three hundred and thirty one

Watch IN BED: Films for Hibernation

Words by Jessica Ellicott

In these cabin feverish times where we’re holed up at home, movies offer a way for us to travel. They allow us to venture into distant worlds, introduce us to new people, make us think differently about our surroundings and entertain us when we need it most. Here are a list of five cinematic gems that are readily available to stream, to make yourself feel part of the world rather than distanced from it.

In these cabin feverish times where we’re holed up at home, movies offer a way for us to travel.

Atlantics (Mati Diop, 2019)

Every now and then a film comes along that is so fresh, vibrant and bracingly original that it makes you sit up and take notice. Atlantics was that film for me last year. The Cannes Grand Prix-winning debut feature from Mati Diop, it’s a supernatural love story set in the Senegalese coastside capital of Dakar. It centres around the love between a young woman, Ada, and her construction worker boyfriend Souleiman, who is tragically lost at sea after setting off in search of a better life in Spain. Pulsing with imagination and ideas, Atlantics manages to be both haunting and otherworldly as well as visceral and contemporary.

Available on Netflix.

Somewhere (Sofia Coppola, 2010)

Who doesn’t want to self-isolate at the Chateau Marmont? This criminally overlooked gem from Sofia Coppola is a classic of the loner genre, starring Stephen Dorff as Johnny Marco, a tousle-haired, burnt-out Hollywood star who’s holed up in the famous hotel while recovering from a broken arm. Battling an existential crisis and beset by boredom, salvation comes in the form of an unexpected visit from his daughter (a very fresh-faced Elle Fanning). It’s a heartwarming ode to a father-daughter bond, and an expert study in LA ennui.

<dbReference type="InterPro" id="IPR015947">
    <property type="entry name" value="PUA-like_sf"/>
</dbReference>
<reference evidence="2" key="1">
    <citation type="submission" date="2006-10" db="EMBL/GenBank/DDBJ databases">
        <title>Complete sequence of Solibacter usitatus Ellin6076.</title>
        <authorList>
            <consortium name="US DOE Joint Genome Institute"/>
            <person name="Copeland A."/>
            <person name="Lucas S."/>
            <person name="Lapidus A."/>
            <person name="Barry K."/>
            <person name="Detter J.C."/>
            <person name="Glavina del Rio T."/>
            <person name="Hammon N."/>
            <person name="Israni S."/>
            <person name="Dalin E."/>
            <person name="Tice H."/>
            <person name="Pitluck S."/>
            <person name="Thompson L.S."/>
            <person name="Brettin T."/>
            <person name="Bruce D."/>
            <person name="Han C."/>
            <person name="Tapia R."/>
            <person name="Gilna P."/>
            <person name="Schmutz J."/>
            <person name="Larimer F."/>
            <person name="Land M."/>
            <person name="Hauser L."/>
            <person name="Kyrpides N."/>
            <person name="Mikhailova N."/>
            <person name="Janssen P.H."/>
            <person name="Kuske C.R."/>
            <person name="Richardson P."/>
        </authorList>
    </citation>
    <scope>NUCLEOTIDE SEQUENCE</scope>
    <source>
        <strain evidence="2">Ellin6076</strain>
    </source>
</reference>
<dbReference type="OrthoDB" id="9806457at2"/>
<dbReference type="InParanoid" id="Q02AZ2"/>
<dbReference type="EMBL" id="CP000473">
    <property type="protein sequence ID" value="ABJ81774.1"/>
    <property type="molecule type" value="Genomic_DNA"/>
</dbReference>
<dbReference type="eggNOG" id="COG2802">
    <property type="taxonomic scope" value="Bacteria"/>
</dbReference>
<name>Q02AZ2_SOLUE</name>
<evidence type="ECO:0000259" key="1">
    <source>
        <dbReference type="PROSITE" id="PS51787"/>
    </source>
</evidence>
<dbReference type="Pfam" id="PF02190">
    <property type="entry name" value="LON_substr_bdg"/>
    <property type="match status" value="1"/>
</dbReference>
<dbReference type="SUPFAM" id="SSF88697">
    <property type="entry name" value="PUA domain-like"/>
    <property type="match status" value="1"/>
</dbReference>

Available on Prime Video.

She’s Gotta Have It (Spike Lee, 1986)

A 1986 film that feels like it could have been shot yesterday, Spike Lee’s She’s Gotta Have It is the cinematic equivalent of hanging out with your best friend, the perfect balm for these socially distanced times. The film’s heroine Nola Darling is a straight-talking, sex-positive woman navigating the NYC dating scene. Told largely in direct camera address, she confides to the audience as she sorts the duds from the dreamboats in this frank, funny slice of life bursting with the unique energy of 1980s New York.

Available on Netflix.

Strange Colours (Alena Lodkina, 2017)

While we’re in this odd cultural moment without access to the film festivals that normally shine a light on new voices in Australian film, it’s a good time to catch up on some discoveries of recent years. Strange Colours is one of the best of the bunch. Alena Lodkina’s beautifully nuanced debut feature tracks Milena (Kate Cheel) as she arrives in the remote opal-mining town of Lightning Ridge to visit her hospital-bound dad. She learns to adapt to the town’s sleepy rhythms and befriends the blokey locals, who welcome her into their routine of sinking schooners, swapping tales and digging up the elusive black opals that lie beneath.

Available on SBS On Demand.

City of Gold (Laura Gabbert, 2015)

A virtual tour through the taco trucks, Korean tofu houses and spicy Sichuan noodle joints of Los Angeles, as seen through the eyes of the late, great food critic Jonathan Gold, City of Gold is the next best thing to boarding a plane to California. It’s a loving portrait of the city’s diverse and sprawling culinary culture as well as a fascinating look behind the curtain of a writer’s process: in all its painful procrastination and deadline-evasion. One of the best food documentaries out there, it’s best not attempted on an empty stomach.

Available on DocPlay

@jellicott